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Published: 2007/01/21
by Jeremy Sanchez

No Place to Be – Matisyahu

Sony BMG

Matisyahu’s newest is sold as a CD that, as the sticker on the front states, “contains 7 new tracks.” In reality, they are just seven remixes. “Jerusalem” (from 2006's Youth) is redone with the help of reggae legends Sly and Robbie, and is mixed again by DJ Michael Watts later in the CD. “Chop Em Down” and “Warrior” are reworked by producer/bassist Bill Laswell and were included in their original forms on 2004’s Shake off the DustArise. Youth’s title cut is remixed by Adrock and there are two surprising (how did that come about?) takes of Sting’s “Message in a Bottle,” both a straight studio version and an airy dub take, reshaped by Bill Laswell. If one has Matisyahu’s other three albums (some of the tracks are also on 2005’s Live at Stubbs), they already have all of these songs (skipping “Message in a Bottle”) in their original forms.

There is, however, a bonus DVD, Live in Israel, containing December 2005 footage of Matisyahu and his trio, which operates under the name Roots Tonic and includes guitarist Aaron Dugan, bassist Josh Werner and drummer Jonah David. The DVD is the real reason to make this purchase, and to push the true selling point this package should simply be marketed as a live DVD release, with a great remix CD, rather than the other way around.

For anyone who has come to see Matisyahu as a Hasidic/reggae gimmick, a blanket judgment he has to deal with and work through, watching him perform in Jerusalem should be enough to prove his passion. It’s a little sad that a man be so easily dismissed as gimmicky, even if his label’s backing can be overwhelming and product turnout deceptive, such as the feigned newness of the tracks on No Place to Be. He’s taken on the label of a “gimmick” because his steadfast faith replaces the bedrock Rastafarian ideals that underlie most reggae, and it’s a big switch. Matisyahu gets a hard rap from some critics for being a sideshow act, but this critic sees the man behind the character and it’s easy to recognize (especially in a live setting) that Matisyahu believes in what he’s doing, regardless of the public or costumes that are thrown on him.

The DVD begins with Matisyahu and his band out on the streets of Jerusalem playing around a traditional Nyahbinghi rhythm, Matisyahu plodding the beat out of a djembe. Next, they’re backstage at the venue and come out to play a song in the same vein, Bob Marley’s “Rastaman Chant.” High points are “Dispatch the Troops,” “Warrior,” a demonstration of Matisyahu’s beat-boxing skills intermixed with some footage of the band getting in some outdoor basketball, an acoustic take of “Late Night in Zion” shot open-air on the streets and a beautiful “Ancient Lullaby.” The music video for “Jerusalem” is thrown in as a solid bonus to the bonus.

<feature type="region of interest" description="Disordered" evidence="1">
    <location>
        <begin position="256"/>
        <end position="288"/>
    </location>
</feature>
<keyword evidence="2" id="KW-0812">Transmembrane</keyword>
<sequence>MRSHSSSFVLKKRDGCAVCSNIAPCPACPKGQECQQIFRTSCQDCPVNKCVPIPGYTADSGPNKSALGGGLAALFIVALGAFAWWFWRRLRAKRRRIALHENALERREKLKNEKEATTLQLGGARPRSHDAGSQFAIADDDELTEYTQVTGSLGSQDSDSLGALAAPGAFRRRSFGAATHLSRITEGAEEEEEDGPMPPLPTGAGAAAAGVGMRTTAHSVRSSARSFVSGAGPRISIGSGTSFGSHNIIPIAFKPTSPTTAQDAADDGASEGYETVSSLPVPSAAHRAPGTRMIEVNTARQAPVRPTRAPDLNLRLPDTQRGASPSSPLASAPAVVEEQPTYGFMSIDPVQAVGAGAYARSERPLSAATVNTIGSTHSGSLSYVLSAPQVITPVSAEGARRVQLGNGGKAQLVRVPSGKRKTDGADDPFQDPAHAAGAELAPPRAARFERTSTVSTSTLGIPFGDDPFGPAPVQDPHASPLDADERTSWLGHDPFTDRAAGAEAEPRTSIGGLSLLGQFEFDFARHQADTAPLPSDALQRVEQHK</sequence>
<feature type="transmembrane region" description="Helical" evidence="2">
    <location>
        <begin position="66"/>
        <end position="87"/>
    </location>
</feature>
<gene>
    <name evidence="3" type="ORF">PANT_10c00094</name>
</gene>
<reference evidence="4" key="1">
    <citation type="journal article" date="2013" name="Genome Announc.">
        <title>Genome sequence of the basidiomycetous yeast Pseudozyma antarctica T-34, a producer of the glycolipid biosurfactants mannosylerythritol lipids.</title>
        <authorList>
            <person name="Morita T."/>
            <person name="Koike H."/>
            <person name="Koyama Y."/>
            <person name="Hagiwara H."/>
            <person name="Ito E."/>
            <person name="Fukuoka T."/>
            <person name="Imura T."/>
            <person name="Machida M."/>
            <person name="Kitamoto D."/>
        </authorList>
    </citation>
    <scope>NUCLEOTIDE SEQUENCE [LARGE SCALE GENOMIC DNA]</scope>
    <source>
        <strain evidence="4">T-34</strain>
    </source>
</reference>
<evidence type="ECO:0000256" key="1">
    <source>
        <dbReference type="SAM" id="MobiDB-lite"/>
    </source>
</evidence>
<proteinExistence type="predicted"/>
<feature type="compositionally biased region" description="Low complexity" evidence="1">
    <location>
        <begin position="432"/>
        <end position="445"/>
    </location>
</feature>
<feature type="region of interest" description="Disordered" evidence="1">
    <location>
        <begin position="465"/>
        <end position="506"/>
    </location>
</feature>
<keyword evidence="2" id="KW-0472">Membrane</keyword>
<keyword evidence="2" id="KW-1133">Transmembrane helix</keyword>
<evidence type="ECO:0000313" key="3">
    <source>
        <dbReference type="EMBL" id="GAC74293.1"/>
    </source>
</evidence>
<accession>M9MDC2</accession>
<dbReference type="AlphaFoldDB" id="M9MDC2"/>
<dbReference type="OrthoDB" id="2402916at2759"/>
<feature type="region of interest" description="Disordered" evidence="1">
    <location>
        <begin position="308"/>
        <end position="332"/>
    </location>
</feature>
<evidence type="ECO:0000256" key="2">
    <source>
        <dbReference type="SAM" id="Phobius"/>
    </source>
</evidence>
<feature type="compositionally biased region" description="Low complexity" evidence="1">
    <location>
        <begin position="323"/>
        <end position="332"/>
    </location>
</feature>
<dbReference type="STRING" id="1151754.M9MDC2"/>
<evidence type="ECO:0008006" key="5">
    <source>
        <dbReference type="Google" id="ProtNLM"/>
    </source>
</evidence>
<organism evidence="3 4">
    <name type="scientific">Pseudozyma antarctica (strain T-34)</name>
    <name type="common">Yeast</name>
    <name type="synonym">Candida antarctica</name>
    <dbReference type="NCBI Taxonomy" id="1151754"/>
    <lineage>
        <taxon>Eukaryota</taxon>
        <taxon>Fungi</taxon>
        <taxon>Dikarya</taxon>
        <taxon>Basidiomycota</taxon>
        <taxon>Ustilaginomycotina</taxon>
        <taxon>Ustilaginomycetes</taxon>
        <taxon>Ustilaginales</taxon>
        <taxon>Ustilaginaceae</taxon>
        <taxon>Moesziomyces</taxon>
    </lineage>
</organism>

There is a line in “Jerusalem” that speaks to the depth of Matisyahu’s religious path: “Jerusalem, if I forget you, let my right hand forget what it’s supposed to do.” No label can properly package that, although his first two CDs (the ones that took his name to the masses) were released on the Jewish not-for-profit J-Dub label before he switched to Sony (with lawsuits to spare) for his third CD, and it’s one reason roots reggae has always been a back-burner and relatively underground art (ignoring the cultural status of Bob Marley). Reggae is, as a sum of its parts, an entirely religious music and there’s nothing more proper than a man taking reggae’s sound and incorporating his own cousin faith into the textual history of the genre.

In a statement recorded while seated on ancient stone steps in some long-walked alleyway in Jerusalem, Matisyahu comments on his solid credentials as a performer for festival kids, and the like. Not only is he a creator, but a fan. “The world that I come from is a world of music and Phish concerts, and raves, and hip-hop shows, and music and art and all that stuff, so it’s a part of methat stuff all leaves its mark on youit’s a part of who I am.” This once Phish tour kid is now a man of his own focus. Even with label marketing and packaging, it’s hard to miss his spirit, one that burns.

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